One should be careful of any analysis that pronounces judgment in black and white (“Xi sells Seychelles on the seashore as Modi’s foreign policy lies in tatters”). Something like foreign policy is a very subtle area. One finds it odd that this commentator can only see black and no white. Secondly in a democracy like India, it’s very difficult for one man, even a powerful prime minister like Modi, to decide on everything, and then there are legacy issues. China has not started stringing it’s string of pearls after Modi’s arrival, nor was violence absent in Kashmir before Modi. I honestly don’t understand the value of such analysis, either the writer considers his readers fools who will lap up whatever doomsday scenario he has built about India’s foreign policy or he is writing for a particular constituency that wants to read everything bad about Modi. If it’s the latter, then it is like a blind leading the blind. Good luck to Girish Shahane and to you for publishing such lopsided, meaningless analysis. – Kartik Srinivasan

Rumour mill

Ipsita Chakravarty analyses the Karbi Anglong incident and highlights the socio-systemic causes behind similar events across the country (“The lynching of two men in Assam shows the power of rumours across India”). As she discusses, the xenophobia fuelled by rumours have their basis in traditional myths and folklores (xopadhoras), suspicious attitudes due to actual instances of abductions and trafficking. This is further amplified by the fake news and echo chambers of social media.

The larger question is of crowd taking charge of law and order, and employing violent methods. What drives such behaviour is something to ponder about. Whether it is the lack of faith in the police and justice systems or group prejudices and fears clouding independent judgement or worse, base hatred toward humans of a different group is moot.
Given the multi-ethnic population, migration flux and insurgency, mere anti-superstition awareness programmes, though a good step, will not work. The socio-economic problems of poverty, unemployment, access to welfare benefits and equal opportunities have to be addressed with strong commitment and accountability. Only real development and empowerment can quell the impact of myths (taking the form of fake news) and cases of child trafficking. The governor has to ensure that autonomous councils under the Sixth schedule are supplemented with resources, guidance.

Education, connectivity, infrastructure need to be strengthened. Compassionate and responsible police and security forces and creative internal security paradigms are sina qua non to establish peace and ameliorate the problems of illegal migration and insurgency. Civil society groups, NGOs, educational institutions, students, peasant groups, have a role in ensuring a restrained and peaceful atmosphere, and reducing xenophobia. And finally, whether and how the Frankenstein misuse of social media can be curbed is a Gordian knot to cut through. – Arun G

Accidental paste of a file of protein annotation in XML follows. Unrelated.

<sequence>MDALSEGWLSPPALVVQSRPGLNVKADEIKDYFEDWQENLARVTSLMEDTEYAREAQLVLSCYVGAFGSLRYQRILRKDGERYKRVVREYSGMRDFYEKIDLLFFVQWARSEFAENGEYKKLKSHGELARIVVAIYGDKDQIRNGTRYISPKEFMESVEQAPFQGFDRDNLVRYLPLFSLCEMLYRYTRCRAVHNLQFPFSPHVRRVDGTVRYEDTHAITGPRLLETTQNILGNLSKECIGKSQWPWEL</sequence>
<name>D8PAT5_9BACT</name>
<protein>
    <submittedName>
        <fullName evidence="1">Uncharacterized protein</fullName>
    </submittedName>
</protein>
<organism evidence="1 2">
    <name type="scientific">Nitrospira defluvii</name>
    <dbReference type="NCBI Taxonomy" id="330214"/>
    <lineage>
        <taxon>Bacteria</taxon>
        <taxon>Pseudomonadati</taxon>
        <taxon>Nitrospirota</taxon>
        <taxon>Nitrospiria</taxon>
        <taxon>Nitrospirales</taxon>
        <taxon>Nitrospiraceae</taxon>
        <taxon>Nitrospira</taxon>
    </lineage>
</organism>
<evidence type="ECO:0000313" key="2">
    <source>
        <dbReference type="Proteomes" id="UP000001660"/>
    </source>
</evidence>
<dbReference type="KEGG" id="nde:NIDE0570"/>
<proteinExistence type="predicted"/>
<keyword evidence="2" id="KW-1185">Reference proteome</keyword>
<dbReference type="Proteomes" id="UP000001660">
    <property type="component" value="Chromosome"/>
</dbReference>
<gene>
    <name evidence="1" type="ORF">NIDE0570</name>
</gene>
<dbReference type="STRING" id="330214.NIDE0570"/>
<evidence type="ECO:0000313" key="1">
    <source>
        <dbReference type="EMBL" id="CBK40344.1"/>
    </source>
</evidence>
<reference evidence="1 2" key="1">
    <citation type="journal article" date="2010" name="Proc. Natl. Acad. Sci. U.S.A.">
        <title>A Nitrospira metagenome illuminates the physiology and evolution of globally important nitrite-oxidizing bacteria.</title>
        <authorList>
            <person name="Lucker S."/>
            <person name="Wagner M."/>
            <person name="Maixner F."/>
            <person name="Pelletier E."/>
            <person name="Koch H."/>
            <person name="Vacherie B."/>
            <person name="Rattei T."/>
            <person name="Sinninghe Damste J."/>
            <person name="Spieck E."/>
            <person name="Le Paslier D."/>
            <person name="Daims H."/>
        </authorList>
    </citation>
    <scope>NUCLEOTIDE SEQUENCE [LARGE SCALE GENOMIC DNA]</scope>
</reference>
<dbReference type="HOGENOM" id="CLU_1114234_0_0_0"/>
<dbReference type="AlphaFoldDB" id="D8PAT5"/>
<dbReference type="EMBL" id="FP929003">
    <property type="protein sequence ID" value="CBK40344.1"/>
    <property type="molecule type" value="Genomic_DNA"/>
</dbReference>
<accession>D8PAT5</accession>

Voices of dissent

Pathalgadi’ is a new movement arising amidst the political turmoil in Jharkhand . But the history of pathalgadi goes back to before democracy arrived in the country (“The Constitution set in stone: Adivasis in Jharkhand are using an old tradition as a novel protest”).

Pathalgadi, as the name suggest, refers to installation of a stone slab (pathal=stone and gadi = installing). It was a way to commemorate the family’s lineage after the death of the headman. This is also showcases the patrilineal society of the tribe. With no better evidence of its cultural and historical past pathalgadi is a resourceful way to track the Adivasi history.

The recent events are termed anti-government because of the shortcomings of the present administration. The Adivasi populated villages were exploited and rationed out. Due to lack of education and awareness, the Adivasi people suffered more. Rich in natural resources, the land was exploited, which in turn had harmful consequences on the ecology of the area.

This fear among the people had led to quote the Schedule 5 of the Constitution on the stone slab, which the present government, without even paying heed to, has branded as “anti- government”. – Malini Dhan

Citizenship debate

The linguistic and religious fraternities have been broadened by the hungry politicians who only know self interest (“In Assam’s Brahmaputra Valley, the citizenship bill has opened old Assamese-Bengali fissures”). All inhabitants of Assam, irrespective of cast, creed, language and religion, should realise the evil designs of hungry politicians to muddy the sweet and diverse social fabric. Assam is for Assamese. Improvement and development of Assamese language and literature is a must. If Assamese literature and language are not developed or cultivated in Assam, where else will it be? The question is not whether someone is Bengali or Assamese. It is that every person who resides here should be dedicated to the all-round cause of Assamese. In the interest of Assam, every citizen should oppose the citizenship Amendment Bill. The state is already overpopulated and cannot take the risk. – Chitra Kumar Hazarika

Blurred lines